It’s an exciting time to be a cyclist in Britain, especially in Northamptonshire this year. Not only do we have the Grand Depart of the Tour de France to look forwards to in Yorkshire, Cambridgeshire and London, but Wednesday May the 7th sees the opening stage of the inaugural FriendsLife Women’s Tour right here in Northants.
The 93.8km stage departs from Oundle and finishes a swift two and a half hours later in Northampton. With a uniquely undulating landscape it promises to be an exciting day capped with what is tipped to be a sprint finish. Big names like Laura Trott and Marianne Vos have got everybody buzzing for what will be the biggest women’s cycle race in Britain since Lizzie Armitstead took silver in the 2012 Olympic road race.
The warmup to the tour has seen a frenzy of activity in the world of women’s cycling. The Nigel Measom Women’s Road Race in Lutterworth last month offered some of the teams such as Matrix Vulpine an introduction to the undulating topography of the region, and the local cycling community has fully embraced the coming of the female pro peloton with a host of events celebrating the area’s cycling heritage.
The Nigel Measom 2 Day road Race in Lutterworth
To the delight of local cyclists Stage 1 of the race finishes in the heart of Northampton, on the Derngate. Northampton Museum has been doing a fantastic job of promoting the event and making it accessible to all, starting with a vibrant ‘Women on Wheels’ exhibition celebrating the success of local professional cyclists Hannah Barnes and Lucy Garner. The exhibition runs until the 1st of June and showcases some great bits of kit including Lucy Garner’s team Pinnarello bikes and some of legendary cyclist and five times world champ Beryl Burton’s jerseys from the 1960s.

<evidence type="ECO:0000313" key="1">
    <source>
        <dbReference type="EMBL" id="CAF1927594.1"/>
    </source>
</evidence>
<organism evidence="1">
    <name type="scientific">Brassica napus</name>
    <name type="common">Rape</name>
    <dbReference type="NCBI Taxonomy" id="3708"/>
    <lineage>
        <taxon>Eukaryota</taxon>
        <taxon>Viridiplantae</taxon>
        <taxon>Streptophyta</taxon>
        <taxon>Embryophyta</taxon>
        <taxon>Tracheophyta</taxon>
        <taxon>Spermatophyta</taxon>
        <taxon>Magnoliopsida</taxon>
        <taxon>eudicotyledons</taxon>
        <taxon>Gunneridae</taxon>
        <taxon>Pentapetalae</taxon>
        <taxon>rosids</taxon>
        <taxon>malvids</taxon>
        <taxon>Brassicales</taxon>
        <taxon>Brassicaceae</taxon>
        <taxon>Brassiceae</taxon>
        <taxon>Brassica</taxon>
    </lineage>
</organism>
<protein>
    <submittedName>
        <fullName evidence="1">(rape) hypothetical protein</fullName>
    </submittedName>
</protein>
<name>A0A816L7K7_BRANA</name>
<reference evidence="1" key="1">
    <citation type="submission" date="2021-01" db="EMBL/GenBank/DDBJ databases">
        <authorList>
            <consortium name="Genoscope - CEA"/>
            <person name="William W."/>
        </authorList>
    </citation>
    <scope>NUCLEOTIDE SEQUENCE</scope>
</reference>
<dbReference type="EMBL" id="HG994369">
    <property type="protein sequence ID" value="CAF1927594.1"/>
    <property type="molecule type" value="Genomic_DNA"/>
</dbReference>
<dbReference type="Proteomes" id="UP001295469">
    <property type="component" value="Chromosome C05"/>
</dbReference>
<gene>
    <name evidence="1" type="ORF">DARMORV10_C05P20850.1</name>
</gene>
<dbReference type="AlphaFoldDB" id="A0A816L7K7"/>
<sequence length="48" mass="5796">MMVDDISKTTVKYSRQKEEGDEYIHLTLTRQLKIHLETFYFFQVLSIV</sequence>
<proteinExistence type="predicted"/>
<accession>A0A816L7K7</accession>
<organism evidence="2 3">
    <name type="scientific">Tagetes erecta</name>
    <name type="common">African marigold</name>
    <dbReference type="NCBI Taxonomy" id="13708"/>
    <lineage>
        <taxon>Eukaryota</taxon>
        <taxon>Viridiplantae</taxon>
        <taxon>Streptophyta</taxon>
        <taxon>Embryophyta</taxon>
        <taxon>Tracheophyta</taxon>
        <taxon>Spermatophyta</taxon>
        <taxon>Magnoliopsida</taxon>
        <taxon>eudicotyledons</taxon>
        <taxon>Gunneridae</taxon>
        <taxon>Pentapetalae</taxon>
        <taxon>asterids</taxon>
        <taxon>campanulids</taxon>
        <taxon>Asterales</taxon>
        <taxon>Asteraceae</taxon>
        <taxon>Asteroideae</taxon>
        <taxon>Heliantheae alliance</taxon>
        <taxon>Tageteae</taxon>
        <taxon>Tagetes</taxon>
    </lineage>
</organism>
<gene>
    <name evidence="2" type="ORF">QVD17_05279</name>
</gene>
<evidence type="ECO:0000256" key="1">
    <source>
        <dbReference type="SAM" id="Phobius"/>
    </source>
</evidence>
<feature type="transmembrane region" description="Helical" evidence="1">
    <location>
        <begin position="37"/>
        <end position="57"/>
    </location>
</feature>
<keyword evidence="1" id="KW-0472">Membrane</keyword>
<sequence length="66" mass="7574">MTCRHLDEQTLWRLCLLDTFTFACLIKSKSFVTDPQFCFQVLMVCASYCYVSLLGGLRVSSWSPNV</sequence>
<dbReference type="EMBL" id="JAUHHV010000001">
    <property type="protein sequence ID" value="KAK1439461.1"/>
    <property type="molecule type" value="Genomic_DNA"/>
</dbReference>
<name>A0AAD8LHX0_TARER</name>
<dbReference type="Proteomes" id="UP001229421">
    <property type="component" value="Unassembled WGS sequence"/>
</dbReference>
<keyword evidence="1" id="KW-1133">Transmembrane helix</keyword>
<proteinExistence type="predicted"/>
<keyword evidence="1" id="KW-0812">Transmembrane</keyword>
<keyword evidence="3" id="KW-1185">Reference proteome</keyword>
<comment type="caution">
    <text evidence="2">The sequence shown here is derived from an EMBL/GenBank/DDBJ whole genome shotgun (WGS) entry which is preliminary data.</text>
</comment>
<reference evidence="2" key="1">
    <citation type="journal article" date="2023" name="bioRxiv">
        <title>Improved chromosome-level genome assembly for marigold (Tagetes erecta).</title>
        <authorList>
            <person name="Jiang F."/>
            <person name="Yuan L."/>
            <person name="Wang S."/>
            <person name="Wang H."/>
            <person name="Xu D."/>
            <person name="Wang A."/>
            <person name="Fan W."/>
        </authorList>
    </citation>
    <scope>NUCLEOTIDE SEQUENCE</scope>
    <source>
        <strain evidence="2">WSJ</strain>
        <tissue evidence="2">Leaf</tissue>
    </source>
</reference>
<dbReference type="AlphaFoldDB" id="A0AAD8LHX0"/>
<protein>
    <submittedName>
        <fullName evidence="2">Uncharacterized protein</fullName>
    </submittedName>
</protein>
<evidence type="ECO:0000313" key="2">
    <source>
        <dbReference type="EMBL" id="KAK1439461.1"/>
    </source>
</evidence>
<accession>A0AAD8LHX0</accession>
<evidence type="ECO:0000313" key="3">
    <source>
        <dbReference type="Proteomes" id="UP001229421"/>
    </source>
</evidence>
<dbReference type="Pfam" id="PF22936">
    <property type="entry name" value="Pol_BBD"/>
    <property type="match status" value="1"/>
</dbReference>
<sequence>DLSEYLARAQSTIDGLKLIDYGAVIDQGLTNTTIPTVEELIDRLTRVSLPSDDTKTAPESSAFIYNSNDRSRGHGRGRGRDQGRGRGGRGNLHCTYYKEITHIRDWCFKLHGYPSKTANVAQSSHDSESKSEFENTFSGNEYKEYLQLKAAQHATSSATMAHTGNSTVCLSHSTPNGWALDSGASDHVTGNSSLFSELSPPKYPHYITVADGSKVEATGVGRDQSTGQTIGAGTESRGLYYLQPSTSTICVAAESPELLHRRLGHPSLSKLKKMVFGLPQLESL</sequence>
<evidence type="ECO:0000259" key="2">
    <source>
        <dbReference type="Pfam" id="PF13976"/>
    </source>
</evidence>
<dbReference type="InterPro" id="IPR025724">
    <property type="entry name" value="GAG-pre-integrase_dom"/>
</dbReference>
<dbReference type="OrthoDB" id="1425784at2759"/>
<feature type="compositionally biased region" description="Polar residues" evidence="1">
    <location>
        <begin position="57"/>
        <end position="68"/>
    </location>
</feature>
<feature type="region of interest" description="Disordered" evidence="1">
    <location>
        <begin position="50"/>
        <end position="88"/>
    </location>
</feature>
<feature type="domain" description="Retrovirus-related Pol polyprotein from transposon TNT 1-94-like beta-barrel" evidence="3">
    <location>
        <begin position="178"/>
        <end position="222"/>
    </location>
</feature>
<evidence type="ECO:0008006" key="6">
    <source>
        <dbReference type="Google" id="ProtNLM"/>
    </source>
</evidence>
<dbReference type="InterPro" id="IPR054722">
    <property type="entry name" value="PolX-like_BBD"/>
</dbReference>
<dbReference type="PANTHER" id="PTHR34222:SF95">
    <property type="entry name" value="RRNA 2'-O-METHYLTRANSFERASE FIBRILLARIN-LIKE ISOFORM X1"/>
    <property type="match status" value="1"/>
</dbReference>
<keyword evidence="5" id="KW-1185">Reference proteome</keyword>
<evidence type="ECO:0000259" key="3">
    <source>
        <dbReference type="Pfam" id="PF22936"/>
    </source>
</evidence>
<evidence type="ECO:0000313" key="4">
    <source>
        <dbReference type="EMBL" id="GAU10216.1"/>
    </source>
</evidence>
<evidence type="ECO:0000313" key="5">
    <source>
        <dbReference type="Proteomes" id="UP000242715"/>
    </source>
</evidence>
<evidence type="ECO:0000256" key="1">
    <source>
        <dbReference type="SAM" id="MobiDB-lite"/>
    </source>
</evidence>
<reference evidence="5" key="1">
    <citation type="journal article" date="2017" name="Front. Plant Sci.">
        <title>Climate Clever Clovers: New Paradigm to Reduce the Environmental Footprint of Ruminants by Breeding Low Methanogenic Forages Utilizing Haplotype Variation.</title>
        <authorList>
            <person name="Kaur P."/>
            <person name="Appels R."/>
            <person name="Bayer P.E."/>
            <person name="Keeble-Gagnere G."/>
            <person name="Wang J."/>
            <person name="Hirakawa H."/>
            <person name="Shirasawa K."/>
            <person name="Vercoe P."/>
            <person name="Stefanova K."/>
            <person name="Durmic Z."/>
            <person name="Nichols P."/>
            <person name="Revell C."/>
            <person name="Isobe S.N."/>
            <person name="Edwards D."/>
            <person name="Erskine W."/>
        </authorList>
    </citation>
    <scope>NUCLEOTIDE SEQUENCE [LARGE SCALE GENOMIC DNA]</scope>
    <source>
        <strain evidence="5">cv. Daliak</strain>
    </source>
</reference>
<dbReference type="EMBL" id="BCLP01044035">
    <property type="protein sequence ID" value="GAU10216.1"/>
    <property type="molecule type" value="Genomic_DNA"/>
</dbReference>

Local British Cycling Breeze Network Champion and Area Coordinator Liane Higham gets a fab mention in the display with details of how to get into the saddle for budding female riders. See the bottom of the page for more details on the Breeze Network.
The Northampton Museum has planned two big rides in May for all ages and abilities, details of both can be found at the bottom of the page. I was lucky enough to attend an evening hosted by the Museum on April 29th with local professional Hannah Barnes, who has been taking time off her busy training schedule with US team United Healthcare to promote the Tour in the local area.
Ask any local club member at a time trial and they are sure to have a story about Hannah beating them up hills and destroying their TT times, so it was no surprise that the audience of local cycling enthusiasts packed into the museum were keen to try and glean advice and a secret or two from Hannah’s training plan.
Amid an amateur cycling culture of obsessing over training plans, nutrition, and data readings like mileage, heartrate and power, it was incredibly refreshing to hear Hannah talk of her simple love of getting out on her bike and putting the hours in without too much focus on the techy side of things.
To the audience’s surprise Hannah revealed that training in a professional women’s team is not quite as high-tech as the amateur cyclist would like to believe. When quizzed on readings from her power meter, Hannah revealed that she had only been training with her Pioneer power meter for a couple of weeks and admitted amid giggles that she wasn’t sure what all the numbers meant. To satisfy a persistent male questioner she did quote an average power reading of around 140watts and a max of 500w when out training on Spratton Hill recently, but it was clear that there are other aspects of her training that she values more than wattage readings. She even had everyone in stitches with a story of her 15 year old cousin beating her power reading first go and demanding she buy him a power meter!